Written by Diksha Dutta | Diksha Dutta | Updated: Jan 9 2012, 05:34am hrs
It is a dilemma in the $70 billion Indian IT industry. Should the company hiring an engineering graduate spend a significant amount on IT training or should the technology institutes be more conscious about making their students employable. But today, both the sides seems to be looking at collaborative measures to solve this problem. Whether it be training students right from their 4th semester in college or the big tech majors hiring third party training institutes to go and catch trained students for themthe endeavour is to make them competent and readily employable in the marketplace.

There are also big league tech companies like IBM and Microsoft, which train students from tier II and tier III colleges. It is not necessary that the student will be hired by IBM; the company certification will definitely help the student in the long run. Himanshu Goyal, country manager, IBM Career Education, says, We are concentrating on training students specifically in the tier III and tier IV colleges. Though we train students on the IBM technology, this helps them get jobs in other mid-sized IT companies. Recently, a student from an engineering college in Dewangiri got a job in Mindtree.

Also, two students from Jaipur got a job in Symphony Services after training through IBM.

Sangeeta Gupta, senior vice-president at IT industry forum Nasscom gives a broad industry perspective: Though the employability rate in the IT industry was 25% as per our study in 2005, we believe that the situation is better now because of initiatives by tech companies like IBM and Microsoft who have started their own certification programmes. Even the Indian tech companies are now tying up with colleges to train the students during the course tenure. We also see a plethora of third party training firms like Talentsprint, QAI, NIIT, among others, that are helping in makings these engineering students employable.

At present, the average salary of an engineer from a tier III- IV college would range anywhere between R2.5-3.5 lakh. However, the average salary of an engineering graduate from Indian Institutes of Technology (IIT) would be northwards of R7.5 lakh. Most of the training is needed only in the smaller towns as newer engineering colleges are opened in these low-cost locations. As per Purpleleap, an Educomp and Pearson joint venture, though the number of engineering colleges in our country have doubled in the last four years, the percentage of tier I colleges has halved. This means more engineers, but not the best trained.

Amitabh Lahiri, head ILS-IT, Career Building Solutions, NIIT, says, We have tied up with more than 3,000 colleges and most of them are tier II downwards. We train students on skills like Java and other soft skills as well. Our placement rate ranges between 60-70%. Both tech companies as well as colleges are keen to collaborate with us for training the students. We also get in touch with colleges ourselves and educate them on training the students. Though Lahiri did not mention the names of companies that approach NIIT to get hold of trained engineering graduates, he ensured that the list includes significant industry leaders.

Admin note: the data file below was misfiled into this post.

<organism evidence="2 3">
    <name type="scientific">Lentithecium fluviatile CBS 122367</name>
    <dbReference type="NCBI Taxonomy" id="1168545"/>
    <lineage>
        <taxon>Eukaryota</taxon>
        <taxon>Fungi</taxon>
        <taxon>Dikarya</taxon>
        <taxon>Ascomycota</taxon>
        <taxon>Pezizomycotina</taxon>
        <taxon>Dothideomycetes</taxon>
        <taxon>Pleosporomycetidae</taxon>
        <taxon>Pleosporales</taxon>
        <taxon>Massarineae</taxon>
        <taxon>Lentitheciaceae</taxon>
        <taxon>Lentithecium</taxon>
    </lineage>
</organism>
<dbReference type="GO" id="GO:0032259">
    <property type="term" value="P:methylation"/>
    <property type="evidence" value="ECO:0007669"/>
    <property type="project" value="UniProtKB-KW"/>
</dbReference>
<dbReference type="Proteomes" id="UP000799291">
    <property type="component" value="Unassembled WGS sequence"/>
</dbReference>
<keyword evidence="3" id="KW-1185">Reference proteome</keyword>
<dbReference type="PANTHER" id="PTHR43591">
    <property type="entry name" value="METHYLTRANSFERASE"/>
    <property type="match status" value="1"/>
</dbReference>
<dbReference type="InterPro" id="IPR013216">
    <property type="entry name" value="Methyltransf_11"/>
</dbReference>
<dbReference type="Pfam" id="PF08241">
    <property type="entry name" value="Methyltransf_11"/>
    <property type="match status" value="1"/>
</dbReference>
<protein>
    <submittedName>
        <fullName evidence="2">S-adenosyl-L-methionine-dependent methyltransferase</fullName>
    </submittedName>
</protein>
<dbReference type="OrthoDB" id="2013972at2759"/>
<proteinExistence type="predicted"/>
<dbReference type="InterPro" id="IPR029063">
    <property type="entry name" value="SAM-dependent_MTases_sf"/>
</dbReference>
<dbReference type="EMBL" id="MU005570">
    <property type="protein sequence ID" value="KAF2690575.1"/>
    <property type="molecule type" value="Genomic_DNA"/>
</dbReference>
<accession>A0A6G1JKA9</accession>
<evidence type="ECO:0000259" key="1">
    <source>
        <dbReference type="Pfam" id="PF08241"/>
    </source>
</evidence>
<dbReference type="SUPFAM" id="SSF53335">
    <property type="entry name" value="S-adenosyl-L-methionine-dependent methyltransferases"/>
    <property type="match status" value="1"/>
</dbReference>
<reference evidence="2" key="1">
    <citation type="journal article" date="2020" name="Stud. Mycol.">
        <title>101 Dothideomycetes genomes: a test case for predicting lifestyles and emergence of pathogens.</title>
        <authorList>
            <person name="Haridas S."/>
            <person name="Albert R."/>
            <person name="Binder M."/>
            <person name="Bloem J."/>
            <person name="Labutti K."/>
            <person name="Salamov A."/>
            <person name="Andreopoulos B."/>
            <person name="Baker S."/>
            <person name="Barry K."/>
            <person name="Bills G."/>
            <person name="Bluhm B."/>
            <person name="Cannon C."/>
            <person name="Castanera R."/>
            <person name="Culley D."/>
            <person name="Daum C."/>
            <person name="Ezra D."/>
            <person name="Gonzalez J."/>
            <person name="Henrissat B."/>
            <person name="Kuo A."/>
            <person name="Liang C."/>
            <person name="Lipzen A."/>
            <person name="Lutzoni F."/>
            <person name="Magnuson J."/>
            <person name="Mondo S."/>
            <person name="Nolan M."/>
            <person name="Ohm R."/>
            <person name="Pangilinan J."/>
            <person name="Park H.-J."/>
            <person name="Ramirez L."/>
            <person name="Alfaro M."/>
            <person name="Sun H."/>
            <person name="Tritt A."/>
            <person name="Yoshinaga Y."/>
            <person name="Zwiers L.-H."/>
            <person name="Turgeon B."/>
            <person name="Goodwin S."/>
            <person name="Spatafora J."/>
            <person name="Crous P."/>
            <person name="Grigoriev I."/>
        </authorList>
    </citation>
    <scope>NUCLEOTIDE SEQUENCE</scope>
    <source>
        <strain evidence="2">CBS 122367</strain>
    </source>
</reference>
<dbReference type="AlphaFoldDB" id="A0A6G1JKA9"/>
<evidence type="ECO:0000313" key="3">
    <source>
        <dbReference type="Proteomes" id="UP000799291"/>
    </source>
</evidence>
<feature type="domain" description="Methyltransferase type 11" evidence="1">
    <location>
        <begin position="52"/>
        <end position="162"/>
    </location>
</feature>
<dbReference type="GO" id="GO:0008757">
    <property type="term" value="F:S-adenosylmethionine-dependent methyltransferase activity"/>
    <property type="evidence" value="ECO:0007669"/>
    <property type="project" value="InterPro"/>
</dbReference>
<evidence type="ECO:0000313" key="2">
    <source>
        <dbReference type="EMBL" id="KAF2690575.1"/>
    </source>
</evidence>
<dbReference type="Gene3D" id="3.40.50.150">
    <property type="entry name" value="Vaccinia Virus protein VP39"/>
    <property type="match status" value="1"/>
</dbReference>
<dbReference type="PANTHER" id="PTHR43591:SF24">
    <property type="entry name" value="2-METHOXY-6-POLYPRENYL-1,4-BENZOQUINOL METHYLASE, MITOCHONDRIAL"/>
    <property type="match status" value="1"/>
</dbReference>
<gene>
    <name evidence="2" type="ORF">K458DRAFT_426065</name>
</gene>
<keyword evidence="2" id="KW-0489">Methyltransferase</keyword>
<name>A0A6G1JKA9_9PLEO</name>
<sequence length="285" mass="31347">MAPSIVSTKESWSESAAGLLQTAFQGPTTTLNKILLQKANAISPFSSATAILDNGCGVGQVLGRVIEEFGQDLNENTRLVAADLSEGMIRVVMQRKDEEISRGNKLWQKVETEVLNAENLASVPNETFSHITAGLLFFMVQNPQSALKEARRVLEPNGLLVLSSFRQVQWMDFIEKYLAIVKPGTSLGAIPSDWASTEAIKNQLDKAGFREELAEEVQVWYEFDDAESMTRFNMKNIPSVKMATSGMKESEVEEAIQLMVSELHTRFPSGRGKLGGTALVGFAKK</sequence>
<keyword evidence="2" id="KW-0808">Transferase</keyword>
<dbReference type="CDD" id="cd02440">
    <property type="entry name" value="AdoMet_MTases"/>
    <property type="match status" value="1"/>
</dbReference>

In an earlier interaction, Himanshu Goyal had remarked, The IT industry faces a challenge in training employees on righteous skills like software testing. We are helping students getting trained on such skills in collaboration with QAI, a consulting and workforce development organisation. And if we have a requirement for such talent, IBM would definitely consider these trained students for a job with IBM.

QAI trains students from different colleges like Punjab Technical University, Apeejay College of Engineering and Noida Institute of Engineering on skills like testing and helps them get a job as and when demanded by tech majors. QAI has trained 4,000 engineers overall on software testing till now. At present, the country produces only 3,000 testers, but the nation will soon need 25,000-30,000 testers each year.

Even IBMs Academic Initiative worldwide is to partner with colleges and universities in India to better educate millions of students for a more skilled and competitive IT workforce. Professional certifications have become even more important as companies prefer to hire people who need little or no on-job training. A professional IBM certification in open standards technologies can make the difference between getting hired and being left out, which is what this programme offers.

An IT industry expert explains the dynamics behind this: It is always an additional advantage for a company like IBM to train students on their technologies as it will help them in the long run. Such students would be trained to work on IBM hardware and this would be their specialisation.

IBM has established centres of excellence of various technologies to enable the colleges have hands on environment with latest IBM technology trends with updated resources. A centre of excellence (CoE) is a physical space in a college which acts as the central ground for trainings and certifications from IBM. The CoE is an exclusive offer

to colleges with the potential to create numerous certified professionals. So far, the 154 IBM CoEs established in over 20 states have helped train 90,000 students and certifying another 45,000 in various IBM technologies.

As companies and colleges continue to work hand in hand, it

remains to be seen who will take the lead in writing the next chapter for IT industry success in India!